Paxton's first shop.

Paxton VS57 supercharger.
That's it for part 1 of the series. Next time we'll take a look at the modern supercharger and the various technologies that make it work!
 

Welcome to part 2 of "Superchargers A-Z". If you haven't already read part 1, of this series, you may want to start there.

Some of you may have recognized in part 1 of this series that in the early days of supercharging, there are three types of superchargers - roots, twin-screw, and centrifugal. You may already be familiar with these buzz-words, but most people don't understand how each technology differs. Before buying a supercharger, you should familiarize yourself with how each type of supercharger works. Each has its own set of advantages and disadvantages that may make it ideal - or not - for your performance needs. Today we take a technical look at the technology behind each type of supercharger.

First lets begin with some basics. There are many components that go into making a complete supercharger system - mounting brackets, ignition controller, fuel pump, etc. In this article we look at only one component of a supercharger system - the supercharger itself (sometimes called a "head unit", "compressor", or "blower"). All superchargers, except turbochargers, are driven via a pulley that is connected either to the engine's accessory belt, or to its own belt that goes directly to a crank pulley. This is where the similarities between the different supercharger technologies end.

The Roots Supercharger (aka "blower")
The roots supercharger was originally designed as an air moving device for industrial buildings. The roots supercharger features two counter-rotating lobes that trap air from the intake side of the supercharger (normally at the back of the supercharger), move it around the outside casing of the lobes, and out the bottom of the supercharger through an outlet / discharge port. Like the twin screw supercharger, the roots is a "positive displacement" aka "fixed displacement" supercharger, meaning that it moves a fixed volume of air per rotation. Notwithstanding minor amounts of air-leak at low rpms, the roots supercharger cannot flow backwards like a centrifugal supercharger, and is thus nearly as efficient in its ability to pump air at low rpms as it is at high rpms. What this means is that roots superchargers are very capable of making large amounts of boost even when engine rpms are very low. This makes for great low-end and midrange power, and also makes them great for trucks and towing vehicles. The roots is also self lubricated, and is the simplest of the supercharger designs, meaning it is reasonably priced and very reliable. This is why roots superchargers have been the choice of GM, Ford, Mercedes, and Toyota for OE applications.

The only real disadvantage to the roots supercharger is that it creates a lot of heat. There are two reasons for this. First, the roots supercharger does not compress air - it only moves from the intake port to the discharge port (i.e. it is the only supercharger design with no internal compression ratio). All of the compression is done in the intake manifold. Laws of thermodynamics kick in in favor of supercharger designs with an internal compression ratio (centrifugal and twin screw) because they do less work on the incoming air charge. We will leave the mathematics of this phenomenon to a later (much more boring) discussion. Another reason roots superchargers create higher amounts of heat is because they tend to carry some of the compressed air in the intake back into the supercharger because it gets trapped by the rotating lobes that are exposed to the hotter air in the intake manifold.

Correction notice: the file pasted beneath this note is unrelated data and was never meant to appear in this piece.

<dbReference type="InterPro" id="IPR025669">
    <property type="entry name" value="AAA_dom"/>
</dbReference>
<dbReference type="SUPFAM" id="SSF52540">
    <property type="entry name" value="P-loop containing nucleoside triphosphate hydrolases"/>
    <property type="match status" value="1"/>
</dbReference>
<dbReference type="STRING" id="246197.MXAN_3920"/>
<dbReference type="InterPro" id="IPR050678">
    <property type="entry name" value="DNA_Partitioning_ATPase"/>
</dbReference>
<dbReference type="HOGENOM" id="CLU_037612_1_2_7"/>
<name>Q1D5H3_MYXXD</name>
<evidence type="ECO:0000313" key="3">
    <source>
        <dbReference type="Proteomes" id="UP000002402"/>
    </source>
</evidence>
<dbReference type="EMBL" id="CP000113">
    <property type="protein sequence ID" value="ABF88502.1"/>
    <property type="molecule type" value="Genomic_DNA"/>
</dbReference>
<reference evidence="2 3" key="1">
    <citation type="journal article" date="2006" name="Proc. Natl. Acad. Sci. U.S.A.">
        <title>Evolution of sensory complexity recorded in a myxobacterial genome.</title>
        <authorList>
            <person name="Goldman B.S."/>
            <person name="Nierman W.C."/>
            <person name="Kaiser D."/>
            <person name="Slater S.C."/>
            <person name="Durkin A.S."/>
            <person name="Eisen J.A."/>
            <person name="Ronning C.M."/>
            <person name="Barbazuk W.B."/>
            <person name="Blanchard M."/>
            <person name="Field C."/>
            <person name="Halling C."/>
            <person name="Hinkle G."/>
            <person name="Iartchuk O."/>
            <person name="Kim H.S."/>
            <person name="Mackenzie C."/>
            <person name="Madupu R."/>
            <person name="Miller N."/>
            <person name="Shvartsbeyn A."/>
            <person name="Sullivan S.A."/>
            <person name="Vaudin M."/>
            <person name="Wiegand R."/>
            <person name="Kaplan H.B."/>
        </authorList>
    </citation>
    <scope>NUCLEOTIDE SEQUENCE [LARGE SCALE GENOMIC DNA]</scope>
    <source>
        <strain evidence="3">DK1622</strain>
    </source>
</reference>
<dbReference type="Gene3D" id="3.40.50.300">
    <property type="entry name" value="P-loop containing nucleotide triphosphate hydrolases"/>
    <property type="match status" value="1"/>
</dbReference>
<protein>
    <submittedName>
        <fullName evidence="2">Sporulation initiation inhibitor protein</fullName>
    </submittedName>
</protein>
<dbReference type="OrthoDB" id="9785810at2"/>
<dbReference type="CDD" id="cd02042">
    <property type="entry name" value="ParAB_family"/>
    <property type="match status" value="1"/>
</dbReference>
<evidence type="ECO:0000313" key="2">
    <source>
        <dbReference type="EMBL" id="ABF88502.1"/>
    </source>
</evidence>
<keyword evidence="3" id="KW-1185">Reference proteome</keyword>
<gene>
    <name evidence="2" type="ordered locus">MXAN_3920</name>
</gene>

A roots supercharger ("blower").

Want to know why a roots supercharger creates more heat than a centrifugal or twin screw? Calculate the amount of work each does on the incoming air charge and measure the area underneath the curve on the Pressure Volume Graph.

The Twin Screw Supercharger
The twin screw supercharger at first glance appears to look similar to a roots supercharger both inside and out. The two technologies are indeed similar, however there are significant differences. At the heart of the twin-screw supercharger are two rotors, or "screws" that rotate towards each other. The rotors mesh together and draw air from the back of the supercharger. The twisting rotors move the air to the front of the supercharger, while compressing the air before discharging through a port at or near the front of the supercharger.

Because the compression is done inside the supercharger, this design produces less heat than a roots supercharger - in fact, it is almost as thermally efficient as a centrifugal design. Like the roots design, the twin-screw is a fixed displacement supercharger (meaning that it pumps a fixed volume of air per revolution), and because the tolerances between the rotating screws are very tight, its ability to create boost at low rpms is unparalleled. These characteristics make it ideal for trucks and towing vehicles, where low to mid range power is primary in importance. Another important advantage of the twin screw compressor is its reliability. Unlike a roots supercharger, the rotors in a twin screw supercharger do not actually touch, so there are virtually no wearing parts. For this reason, twin screw compressors are commonly used to pressurize cabins in passenger aircraft. Like roots superchargers, twin screw superchargers are self lubricated and do not tap into the engine's oil supply.